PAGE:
An "update or insert" would be useful sometimes, but it's not always
necessary. Indeed, if I find I don't know whether I'm adding or updating
something I take a long hard look at my design - it ususally means I've
not thought clearly about something.

For a "running total" table it can make more sense to have an entry with
a total of 0 created automatically via a trigger. Likewise with some
other summary tables.

Can you give an actual example of where you need this?

--
Richard Huxton
Archonet Ltd

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Nov 23 '05 #6

P: n/a
Hi,

I prefer to update and if the number of updated rows equals 0 do an insert. So
in case of update I need only one roundtrip. If insert is far more common in
this case it might be better try insert and catch the error. But I try to
avoid running on an error intentionally.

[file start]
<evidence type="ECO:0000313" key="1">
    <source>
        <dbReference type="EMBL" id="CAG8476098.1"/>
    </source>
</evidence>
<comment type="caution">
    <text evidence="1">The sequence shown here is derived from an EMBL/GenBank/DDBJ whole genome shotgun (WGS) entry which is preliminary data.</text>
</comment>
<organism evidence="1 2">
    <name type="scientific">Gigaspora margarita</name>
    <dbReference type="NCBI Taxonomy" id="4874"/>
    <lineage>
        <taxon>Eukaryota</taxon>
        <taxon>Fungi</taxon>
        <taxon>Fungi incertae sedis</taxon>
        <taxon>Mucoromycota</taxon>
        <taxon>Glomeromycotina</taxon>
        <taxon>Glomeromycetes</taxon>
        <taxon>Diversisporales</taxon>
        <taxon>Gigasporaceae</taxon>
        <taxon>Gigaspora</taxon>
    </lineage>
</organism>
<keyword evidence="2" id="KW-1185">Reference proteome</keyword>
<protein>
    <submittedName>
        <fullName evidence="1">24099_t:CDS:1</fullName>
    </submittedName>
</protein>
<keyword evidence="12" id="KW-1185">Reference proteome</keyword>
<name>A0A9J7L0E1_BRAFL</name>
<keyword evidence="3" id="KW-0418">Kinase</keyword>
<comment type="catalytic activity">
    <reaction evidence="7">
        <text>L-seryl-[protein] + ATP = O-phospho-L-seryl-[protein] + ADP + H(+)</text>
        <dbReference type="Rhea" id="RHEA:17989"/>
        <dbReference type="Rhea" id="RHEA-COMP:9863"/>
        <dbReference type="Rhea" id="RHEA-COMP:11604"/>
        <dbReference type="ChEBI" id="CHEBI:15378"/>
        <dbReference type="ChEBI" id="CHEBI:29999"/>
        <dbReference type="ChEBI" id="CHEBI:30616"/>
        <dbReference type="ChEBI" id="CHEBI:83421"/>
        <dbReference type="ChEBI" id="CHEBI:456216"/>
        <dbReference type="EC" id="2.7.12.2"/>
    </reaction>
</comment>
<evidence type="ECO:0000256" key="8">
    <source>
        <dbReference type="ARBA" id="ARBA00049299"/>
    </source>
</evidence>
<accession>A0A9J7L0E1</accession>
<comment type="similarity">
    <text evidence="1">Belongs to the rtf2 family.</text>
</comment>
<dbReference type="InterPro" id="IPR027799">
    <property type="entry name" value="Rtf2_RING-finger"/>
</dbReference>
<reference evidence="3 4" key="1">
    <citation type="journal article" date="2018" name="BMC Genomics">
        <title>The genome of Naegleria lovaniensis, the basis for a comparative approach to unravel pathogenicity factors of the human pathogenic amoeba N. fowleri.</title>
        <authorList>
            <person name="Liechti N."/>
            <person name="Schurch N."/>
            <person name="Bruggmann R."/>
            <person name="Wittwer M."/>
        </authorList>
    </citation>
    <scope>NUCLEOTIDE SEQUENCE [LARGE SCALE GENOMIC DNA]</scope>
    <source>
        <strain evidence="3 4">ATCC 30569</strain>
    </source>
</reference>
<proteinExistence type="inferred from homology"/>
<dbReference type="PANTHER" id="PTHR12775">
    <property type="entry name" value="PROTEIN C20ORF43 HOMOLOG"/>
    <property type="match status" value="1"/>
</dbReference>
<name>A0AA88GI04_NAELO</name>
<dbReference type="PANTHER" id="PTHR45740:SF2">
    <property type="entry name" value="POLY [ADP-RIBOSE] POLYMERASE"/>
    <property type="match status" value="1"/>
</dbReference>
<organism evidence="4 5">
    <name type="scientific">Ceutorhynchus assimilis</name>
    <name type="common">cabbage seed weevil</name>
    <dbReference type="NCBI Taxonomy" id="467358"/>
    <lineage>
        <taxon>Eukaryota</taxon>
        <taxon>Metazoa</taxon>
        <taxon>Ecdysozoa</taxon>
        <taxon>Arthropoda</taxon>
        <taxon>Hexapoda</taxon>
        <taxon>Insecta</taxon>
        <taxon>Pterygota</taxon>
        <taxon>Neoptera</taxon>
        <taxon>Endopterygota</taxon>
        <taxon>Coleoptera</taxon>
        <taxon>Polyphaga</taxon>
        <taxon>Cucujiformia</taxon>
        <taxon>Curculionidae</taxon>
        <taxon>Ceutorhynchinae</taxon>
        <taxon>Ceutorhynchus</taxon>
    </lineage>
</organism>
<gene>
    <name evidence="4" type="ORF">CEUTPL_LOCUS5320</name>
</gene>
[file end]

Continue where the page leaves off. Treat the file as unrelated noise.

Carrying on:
First delete and then insert works but needs 2 SQL-statements in every case.
And the database need to update indexes at least once. There might be also
problems with cascaded deletes.
Tommi

Am Donnerstag, 5. August 2004 01:25 schrieb Mark Harrison:
So I have some data that I want to put into a table. If the
row already exists (as defined by the primary key), I would
like to update the row. Otherwise, I would like to insert
the row.

I've been doing something like

delete from foo where name = 'xx';
insert into foo values('xx',1,2,...);

but I've been wondering if there's a more idiomatic or canonical
way to do this.

Many TIA,
Mark


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Nov 23 '05 #7

P: n/a
Lincoln,
It works for me...
I think what you said is wrong because it updates first (if there is a row
to update), then inserts. If there is a row to update the insert won't
insert anything. If there is no row to update the insert inserts a row.
Either way, the insert is the last thing in the transaction. Plus, as shown
in the code to follow, I have almost this exact thing in my application and
I know that it does work for me. :)

Code (Perl):
$Neo::DB::Neo->do ("UPDATE Sample_Settings SET Value=" . Quote($Args{Value})
.. " WHERE Sample_ID=" . Quote($Args{SampleID}) . " AND Setting=" .
Quote($Args{Setting}) . "; INSERT INTO Sample_Settings (Sample_ID, Setting,